EACS 2015: Sofosbuvir/ Ledipasvir for 8 Weeks Cures Most Hard-to-Treat Hepatitis C in Real Life


Most hepatitis C patients in the GECCO German hepatitis C cohort who were treated with sofosbuvir/ledipasvir (Harvoni) for 8 weeks in a real-world clinical setting achieved sustained virological response, even those who are advised to stay on treatment for 12 weeks due to factors such as liver cirrhosis, prior treatment experience, and high HCV viral load, according to a presentation last week at the 15th European AIDS Conference in Barcelona.

The advent of direct-acting antiviral agents in interferon-free regimens has brought about a revolution in hepatitis C treatment, but there is still room to improve therapy, for example making treatment shorter and offering better options for the most difficult-to-treat patients. While 12-week post-treatment sustained virological response (SVR12) rates now exceed 90% in clinical trials, real-world experience does not always match up.

Patrick Ingiliz from the Center for Infectiology in Berlin reported findings from an analysis of real-life hepatitis C treatment using DAAs in the GECCO cohort, an ongoing multicenter cohort that includes patients at 8 sites in Germany.

Short-course DAA therapy might be an attractive option to reduce treatment costs or reduce the duration of drug toxicity, the researchers noted as background.

U.S. prescribing information for Gilead Science's sofosbuvir/ledipasvir coformulation, marketed as Harvoni, states that previously untreated people with HCV genotype 1, with or without cirrhosis, and treatment-experienced patients without cirrhosis, should take sofosbuvir/ledipasvir for 12 weeks. Treatment-experienced people with cirrhosis should extend treatment to 24 weeks, while treatment-naive people without cirrhosis and low HCV viral load can consider shortening it to 8 weeks. Among non-cirrhotic treatment-naive participants in the ION-3 trial, SVR12 rates were 94% using an 8-week regimen and 96% using a 12-week regimen; people in the 8-week arm were more likely to relapse after finishing treatment.

U.S. and European treatment guidelines also recommend sofosbuvir/ledipasvir for people with HCV genotype 4. Experts now recommend that HIV/HCV coinfected people should receive the same hepatitis C treatment regimens as those with HCV alone, after taking into account potential interactions with antiretroviral drugs.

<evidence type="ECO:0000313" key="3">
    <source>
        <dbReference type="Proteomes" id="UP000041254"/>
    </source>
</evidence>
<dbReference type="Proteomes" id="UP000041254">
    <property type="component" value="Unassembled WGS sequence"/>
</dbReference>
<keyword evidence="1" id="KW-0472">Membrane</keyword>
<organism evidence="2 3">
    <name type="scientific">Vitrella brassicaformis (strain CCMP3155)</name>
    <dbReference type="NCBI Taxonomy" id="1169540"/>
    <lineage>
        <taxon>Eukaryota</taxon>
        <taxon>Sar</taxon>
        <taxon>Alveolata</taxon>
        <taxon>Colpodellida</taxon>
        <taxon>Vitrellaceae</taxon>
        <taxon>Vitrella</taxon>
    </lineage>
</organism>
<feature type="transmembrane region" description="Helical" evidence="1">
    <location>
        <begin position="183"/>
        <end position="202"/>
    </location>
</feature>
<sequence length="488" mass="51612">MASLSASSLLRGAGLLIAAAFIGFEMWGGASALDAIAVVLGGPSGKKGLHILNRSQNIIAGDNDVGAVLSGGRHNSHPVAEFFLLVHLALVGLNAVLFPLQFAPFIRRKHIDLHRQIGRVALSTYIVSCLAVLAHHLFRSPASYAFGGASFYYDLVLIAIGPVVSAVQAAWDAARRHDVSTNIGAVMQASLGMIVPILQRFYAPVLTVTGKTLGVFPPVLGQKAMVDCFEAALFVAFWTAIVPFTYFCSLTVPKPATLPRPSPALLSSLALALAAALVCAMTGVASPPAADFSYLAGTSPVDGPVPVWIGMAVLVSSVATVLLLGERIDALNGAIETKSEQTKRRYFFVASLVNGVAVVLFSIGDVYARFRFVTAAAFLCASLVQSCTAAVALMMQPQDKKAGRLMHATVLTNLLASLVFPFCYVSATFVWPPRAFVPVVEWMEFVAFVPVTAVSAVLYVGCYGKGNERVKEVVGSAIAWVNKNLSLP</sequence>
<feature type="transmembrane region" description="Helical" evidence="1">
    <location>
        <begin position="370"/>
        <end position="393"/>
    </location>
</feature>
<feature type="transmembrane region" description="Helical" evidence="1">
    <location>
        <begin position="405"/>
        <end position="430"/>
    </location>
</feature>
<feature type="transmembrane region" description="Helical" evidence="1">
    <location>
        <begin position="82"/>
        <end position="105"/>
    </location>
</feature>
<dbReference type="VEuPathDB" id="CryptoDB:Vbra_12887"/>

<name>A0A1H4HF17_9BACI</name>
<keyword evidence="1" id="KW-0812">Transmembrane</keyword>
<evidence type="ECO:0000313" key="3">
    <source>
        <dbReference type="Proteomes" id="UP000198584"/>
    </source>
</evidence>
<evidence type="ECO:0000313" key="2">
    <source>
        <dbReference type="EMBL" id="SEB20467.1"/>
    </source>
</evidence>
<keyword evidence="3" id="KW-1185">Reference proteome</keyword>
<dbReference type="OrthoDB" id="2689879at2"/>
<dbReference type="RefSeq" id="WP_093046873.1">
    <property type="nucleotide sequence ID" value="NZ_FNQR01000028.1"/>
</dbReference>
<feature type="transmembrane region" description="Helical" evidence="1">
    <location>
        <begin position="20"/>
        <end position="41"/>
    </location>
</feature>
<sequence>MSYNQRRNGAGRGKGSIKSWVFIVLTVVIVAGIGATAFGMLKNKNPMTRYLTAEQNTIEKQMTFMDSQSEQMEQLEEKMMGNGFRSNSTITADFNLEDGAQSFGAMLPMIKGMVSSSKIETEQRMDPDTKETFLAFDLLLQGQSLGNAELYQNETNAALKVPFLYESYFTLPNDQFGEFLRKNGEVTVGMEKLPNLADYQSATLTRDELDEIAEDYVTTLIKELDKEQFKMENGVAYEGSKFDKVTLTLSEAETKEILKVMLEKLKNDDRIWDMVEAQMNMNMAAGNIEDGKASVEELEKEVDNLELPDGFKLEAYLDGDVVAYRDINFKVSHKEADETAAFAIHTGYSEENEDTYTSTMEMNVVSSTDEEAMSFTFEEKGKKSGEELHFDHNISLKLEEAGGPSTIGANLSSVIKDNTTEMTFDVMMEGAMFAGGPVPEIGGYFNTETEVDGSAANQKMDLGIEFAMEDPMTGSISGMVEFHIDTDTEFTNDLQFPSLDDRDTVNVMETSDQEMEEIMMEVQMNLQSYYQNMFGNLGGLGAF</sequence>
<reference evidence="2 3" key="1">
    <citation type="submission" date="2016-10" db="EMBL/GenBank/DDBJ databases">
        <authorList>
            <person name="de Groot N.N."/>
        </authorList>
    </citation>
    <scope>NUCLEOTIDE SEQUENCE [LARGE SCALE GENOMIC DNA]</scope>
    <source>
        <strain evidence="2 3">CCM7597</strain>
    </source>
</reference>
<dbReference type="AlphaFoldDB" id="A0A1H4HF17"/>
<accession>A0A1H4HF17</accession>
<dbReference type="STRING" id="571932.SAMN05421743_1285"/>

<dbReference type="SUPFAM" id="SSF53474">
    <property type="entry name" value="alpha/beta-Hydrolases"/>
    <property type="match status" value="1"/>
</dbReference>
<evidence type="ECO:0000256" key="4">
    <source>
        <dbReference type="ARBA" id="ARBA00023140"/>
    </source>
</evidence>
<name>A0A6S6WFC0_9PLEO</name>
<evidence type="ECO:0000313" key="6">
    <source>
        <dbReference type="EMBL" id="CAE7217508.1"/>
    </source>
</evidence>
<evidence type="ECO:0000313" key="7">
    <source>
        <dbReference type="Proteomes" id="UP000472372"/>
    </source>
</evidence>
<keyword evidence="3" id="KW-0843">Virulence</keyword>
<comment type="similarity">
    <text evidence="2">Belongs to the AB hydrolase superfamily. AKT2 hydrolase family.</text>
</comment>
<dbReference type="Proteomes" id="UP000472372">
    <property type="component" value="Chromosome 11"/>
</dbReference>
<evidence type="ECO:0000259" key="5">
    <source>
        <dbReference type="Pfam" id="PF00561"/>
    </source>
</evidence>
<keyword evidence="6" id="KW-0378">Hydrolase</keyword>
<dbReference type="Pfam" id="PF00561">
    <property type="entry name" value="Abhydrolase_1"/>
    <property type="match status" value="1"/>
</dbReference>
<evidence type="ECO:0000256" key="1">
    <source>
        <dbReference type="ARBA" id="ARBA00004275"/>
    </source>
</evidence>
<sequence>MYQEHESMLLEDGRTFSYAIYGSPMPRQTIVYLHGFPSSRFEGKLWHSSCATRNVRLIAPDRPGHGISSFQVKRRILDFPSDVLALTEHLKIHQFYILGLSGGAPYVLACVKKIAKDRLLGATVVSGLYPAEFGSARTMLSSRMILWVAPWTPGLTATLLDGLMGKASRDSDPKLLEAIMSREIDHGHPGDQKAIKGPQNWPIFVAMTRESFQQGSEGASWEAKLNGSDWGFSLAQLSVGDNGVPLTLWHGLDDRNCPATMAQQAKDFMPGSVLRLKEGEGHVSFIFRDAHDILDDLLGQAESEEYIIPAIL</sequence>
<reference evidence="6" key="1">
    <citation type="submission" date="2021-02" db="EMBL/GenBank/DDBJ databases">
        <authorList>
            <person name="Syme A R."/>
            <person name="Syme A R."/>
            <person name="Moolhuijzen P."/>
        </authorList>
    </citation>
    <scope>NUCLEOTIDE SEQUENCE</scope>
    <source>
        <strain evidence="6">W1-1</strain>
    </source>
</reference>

GECCO was started in February 2014 and more than 1000 patients have started interferon-free DAA treatment to date. The current analysis focused on 148 participants (13% of the total) treated with sofosbuvir/ledipasvir for 8 weeks.

In this subgroup half were men, the median age was 52 years, and a third had injection drug use as a transmission risk. Almost all (97%) had HCV genotype 1, with 2% having genotype 4. Median pre-treatment HCV viral load was 810,000 IU/mL, 18% had received prior hepatitis C treatment, and 3% had liver cirrhosis according to FibroScan or APRI biomarker scores.

The group included 28 HIV/HCV coinfected patients (19% of the total) with a median CD4 count of 531 cells/mm3. Compared to the group as a whole, coinfected participants were more likely to be men (82%), more likely to have gotten HCV via sex (50%), and more likely to have HCV genotype 4 (11%). They had lower a median HCV viral load (490,000 IU/mL) and 2 people (7%) had cirrhosis.

Ingiliz reported SVR4 rates at 4 weeks post-treatment for 105 patients who had reached this time point, as well as SVR12 results for 70 patients who had reached 12 weeks post-treatment. SVR4 is not yet considered a cure, as a small proportion of people still relapse after this point.


Based on these findings the researchers concluded, "Sofosbuvir plus ledipasvir for 8 weeks achieved excellent response rates in a German real-life setting," adding that, "HIV coinfected patients responded as well as HCV monoinfected patients."

Ingiliz noted that SVR rates were high even for participants who were treated "outside the recommendations" for this short regimen, including people with treatment experience, cirrhosis, high viral load, and genotype 4.

Asked whether these results show that sofosbuvir/ledipasvir can be used outside of current recommendations, Ingiliz replied he would not advise doing so. "Maybe from a cost perspective, but not from a virological one," he said. "People with high viral load may still need longer treatment."



P Ingiliz, S Christensen, S Mauss, et al. Sofosbuvir Plus Ledipasvir for 8 Weeks in HCV-mono- and HIV-HCV-coinfected Patients - Results from the German Hepatitis C Cohort (GECCO). 15th European AIDS Conference. Barcelona, October 21-24, 2015. Abstract PS7/5.